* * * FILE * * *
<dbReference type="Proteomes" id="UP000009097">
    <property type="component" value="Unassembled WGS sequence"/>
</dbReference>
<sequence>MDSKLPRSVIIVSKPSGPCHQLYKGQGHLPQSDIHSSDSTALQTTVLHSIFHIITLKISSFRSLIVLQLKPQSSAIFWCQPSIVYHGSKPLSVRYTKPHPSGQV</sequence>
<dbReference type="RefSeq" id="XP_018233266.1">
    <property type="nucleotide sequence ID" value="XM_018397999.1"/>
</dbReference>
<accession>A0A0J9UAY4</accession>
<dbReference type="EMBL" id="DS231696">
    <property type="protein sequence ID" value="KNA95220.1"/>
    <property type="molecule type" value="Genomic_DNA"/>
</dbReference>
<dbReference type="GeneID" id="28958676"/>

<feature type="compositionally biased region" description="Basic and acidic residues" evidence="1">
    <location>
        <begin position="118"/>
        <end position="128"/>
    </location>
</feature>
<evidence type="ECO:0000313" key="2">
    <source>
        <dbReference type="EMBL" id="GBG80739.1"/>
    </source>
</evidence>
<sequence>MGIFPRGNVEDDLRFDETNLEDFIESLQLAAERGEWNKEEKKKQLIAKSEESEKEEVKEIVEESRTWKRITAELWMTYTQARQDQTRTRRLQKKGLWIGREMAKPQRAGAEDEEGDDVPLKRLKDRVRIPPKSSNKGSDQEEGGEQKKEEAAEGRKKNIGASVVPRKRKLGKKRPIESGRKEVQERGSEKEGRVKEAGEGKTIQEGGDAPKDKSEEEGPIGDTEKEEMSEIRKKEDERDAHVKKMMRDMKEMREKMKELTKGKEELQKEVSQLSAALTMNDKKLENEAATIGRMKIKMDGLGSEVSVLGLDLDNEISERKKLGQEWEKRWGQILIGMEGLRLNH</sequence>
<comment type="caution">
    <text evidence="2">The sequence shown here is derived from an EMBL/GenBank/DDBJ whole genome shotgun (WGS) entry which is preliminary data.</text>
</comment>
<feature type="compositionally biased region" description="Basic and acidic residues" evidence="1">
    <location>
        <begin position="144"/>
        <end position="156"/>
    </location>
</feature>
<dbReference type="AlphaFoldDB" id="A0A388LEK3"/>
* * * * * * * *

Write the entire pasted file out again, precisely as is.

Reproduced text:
<dbReference type="Proteomes" id="UP000009097">
    <property type="component" value="Unassembled WGS sequence"/>
</dbReference>
<sequence>MDSKLPRSVIIVSKPSGPCHQLYKGQGHLPQSDIHSSDSTALQTTVLHSIFHIITLKISSFRSLIVLQLKPQSSAIFWCQPSIVYHGSKPLSVRYTKPHPSGQV</sequence>
<dbReference type="RefSeq" id="XP_018233266.1">
    <property type="nucleotide sequence ID" value="XM_018397999.1"/>
</dbReference>
<accession>A0A0J9UAY4</accession>
<dbReference type="EMBL" id="DS231696">
    <property type="protein sequence ID" value="KNA95220.1"/>
    <property type="molecule type" value="Genomic_DNA"/>
</dbReference>
<dbReference type="GeneID" id="28958676"/>

<feature type="compositionally biased region" description="Basic and acidic residues" evidence="1">
    <location>
        <begin position="118"/>
        <end position="128"/>
    </location>
</feature>
<evidence type="ECO:0000313" key="2">
    <source>
        <dbReference type="EMBL" id="GBG80739.1"/>
    </source>
</evidence>
<sequence>MGIFPRGNVEDDLRFDETNLEDFIESLQLAAERGEWNKEEKKKQLIAKSEESEKEEVKEIVEESRTWKRITAELWMTYTQARQDQTRTRRLQKKGLWIGREMAKPQRAGAEDEEGDDVPLKRLKDRVRIPPKSSNKGSDQEEGGEQKKEEAAEGRKKNIGASVVPRKRKLGKKRPIESGRKEVQERGSEKEGRVKEAGEGKTIQEGGDAPKDKSEEEGPIGDTEKEEMSEIRKKEDERDAHVKKMMRDMKEMREKMKELTKGKEELQKEVSQLSAALTMNDKKLENEAATIGRMKIKMDGLGSEVSVLGLDLDNEISERKKLGQEWEKRWGQILIGMEGLRLNH</sequence>
<comment type="caution">
    <text evidence="2">The sequence shown here is derived from an EMBL/GenBank/DDBJ whole genome shotgun (WGS) entry which is preliminary data.</text>
</comment>
<feature type="compositionally biased region" description="Basic and acidic residues" evidence="1">
    <location>
        <begin position="144"/>
        <end position="156"/>
    </location>
</feature>
<dbReference type="AlphaFoldDB" id="A0A388LEK3"/>